Planning Flightyness

My husband and I recently began Dave Ramsey’s course: Financial Peace University. One of the concepts that Dave uses is that of the interplay between the Nerd and the Free Spirit, especially within budgeting. When it comes to budgeting, I am clearly the “Free Spirit.” I want to play, I want to explore, and I definitely do not want to sit down and crunch a spreadsheet of numbers. It is one of the tortures that has absolutely no appeal to me. Don’t worry, in Dave’s plan, I do contribute, it is not like I am the flighty woman who gets pocket spending money from her big strong domineering husband (if you know my husband, you’ll know that “Domineering” is hardly a good descriptor of his likeness). But I don’t have to crunch the numbers. I get to tweak them. My role as the free spirit is to play with the numbers, and to have an occasional reality check with some of the categories.

With all this play and spiritedness, you’d think that flightyness was required for the role. Not so much. I can be down to earth and quite concrete. Just not when I’m looking at a page of numbers.

Ask me to plan a trip, a vacation, a journey of some sort, and I will have a carefully laid out description of where we are going, what we can do when we get there, and what we are eating along the way.

The joy of a plan in the way that I create them is that it serves as a guideline for the journey. I am not chained to my plan, it is open to interpretation, new things can be inserted at whim, and if our energy is growing short, we can always cut something out that we wouldn’t enjoy with tired feet and aching backs.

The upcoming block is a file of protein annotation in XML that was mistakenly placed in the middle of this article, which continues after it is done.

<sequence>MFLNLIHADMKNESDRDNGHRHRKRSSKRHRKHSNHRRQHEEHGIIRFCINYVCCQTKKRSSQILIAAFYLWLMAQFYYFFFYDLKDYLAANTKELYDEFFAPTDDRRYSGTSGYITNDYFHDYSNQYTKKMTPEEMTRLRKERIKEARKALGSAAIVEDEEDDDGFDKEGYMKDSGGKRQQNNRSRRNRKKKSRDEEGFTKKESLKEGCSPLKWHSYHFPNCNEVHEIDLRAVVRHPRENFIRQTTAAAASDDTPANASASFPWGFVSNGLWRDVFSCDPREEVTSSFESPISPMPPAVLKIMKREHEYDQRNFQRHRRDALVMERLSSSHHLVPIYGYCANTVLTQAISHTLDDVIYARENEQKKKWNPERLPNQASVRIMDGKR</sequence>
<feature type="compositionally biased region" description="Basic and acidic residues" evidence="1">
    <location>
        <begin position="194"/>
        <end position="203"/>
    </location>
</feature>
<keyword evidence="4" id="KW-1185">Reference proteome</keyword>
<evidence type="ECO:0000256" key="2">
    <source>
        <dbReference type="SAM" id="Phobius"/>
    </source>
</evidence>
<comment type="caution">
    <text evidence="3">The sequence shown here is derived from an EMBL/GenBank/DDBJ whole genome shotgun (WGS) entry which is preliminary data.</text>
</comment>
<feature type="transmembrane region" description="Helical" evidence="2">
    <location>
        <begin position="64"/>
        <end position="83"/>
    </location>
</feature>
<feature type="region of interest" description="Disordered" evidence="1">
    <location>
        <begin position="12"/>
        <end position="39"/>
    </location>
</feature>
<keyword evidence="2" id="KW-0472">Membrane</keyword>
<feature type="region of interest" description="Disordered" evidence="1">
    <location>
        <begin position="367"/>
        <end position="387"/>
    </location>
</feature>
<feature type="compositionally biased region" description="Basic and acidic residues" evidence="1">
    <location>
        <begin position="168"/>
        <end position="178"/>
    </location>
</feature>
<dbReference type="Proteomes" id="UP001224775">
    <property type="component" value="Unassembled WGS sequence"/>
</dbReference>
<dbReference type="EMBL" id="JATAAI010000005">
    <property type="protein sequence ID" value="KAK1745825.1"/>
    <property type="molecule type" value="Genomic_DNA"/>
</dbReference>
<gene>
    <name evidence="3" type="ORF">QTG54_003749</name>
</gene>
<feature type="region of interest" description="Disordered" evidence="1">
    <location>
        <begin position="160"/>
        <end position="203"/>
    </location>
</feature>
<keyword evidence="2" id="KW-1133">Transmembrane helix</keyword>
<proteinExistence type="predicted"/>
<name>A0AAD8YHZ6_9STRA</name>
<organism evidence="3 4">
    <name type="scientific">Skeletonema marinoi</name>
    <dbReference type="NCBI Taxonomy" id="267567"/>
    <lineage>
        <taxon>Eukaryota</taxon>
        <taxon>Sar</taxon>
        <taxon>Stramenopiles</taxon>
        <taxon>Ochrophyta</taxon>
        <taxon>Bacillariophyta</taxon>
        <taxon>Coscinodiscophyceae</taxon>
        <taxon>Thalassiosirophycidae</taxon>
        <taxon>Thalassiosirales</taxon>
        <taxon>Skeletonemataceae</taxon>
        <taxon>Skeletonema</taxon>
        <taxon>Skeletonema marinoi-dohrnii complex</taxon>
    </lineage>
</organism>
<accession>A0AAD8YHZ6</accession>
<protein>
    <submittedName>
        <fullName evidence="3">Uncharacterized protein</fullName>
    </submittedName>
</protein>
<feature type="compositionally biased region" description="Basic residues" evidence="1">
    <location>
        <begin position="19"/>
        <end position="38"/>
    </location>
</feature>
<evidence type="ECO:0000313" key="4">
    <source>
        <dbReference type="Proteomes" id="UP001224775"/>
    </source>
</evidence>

The plan serves as a guideline, rather than a rule. It’s really like Pirates of the Caribbean: Guidelines more than actual rules. See, the plan allows for a direction and a purpose. It casts a vision for the journey. It allows us to come to a place and not have to spend an hour trying to figure out what comes next.J&K at Sunset

Sometimes the plan is fully concrete in my head, and I have failed to share it with my husband. When I say that I am going to the beach, I know exactly what I mean. In my head. If I haven’t said it out loud, then it is entirely possible that my husband will not even know that we are going to the beach. It won’t be his fault, it will be because I have not shared the plan with him.

In the same way that he shares the budget that he has worked on with me, I am learning to share the plans in my head with him. I am able to be free spirited around our plans because I know the basic structure. As I learn to share the plan, I am able to extend a space for interpretation and improvisation.

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1 thought on “Planning Flightyness”

  1. I like the Pirates of the Caribbean reference. I guess being a little flighty with the spread sheet means you need your partner to stop on occasion and ask, “What ARRR ya doin?”

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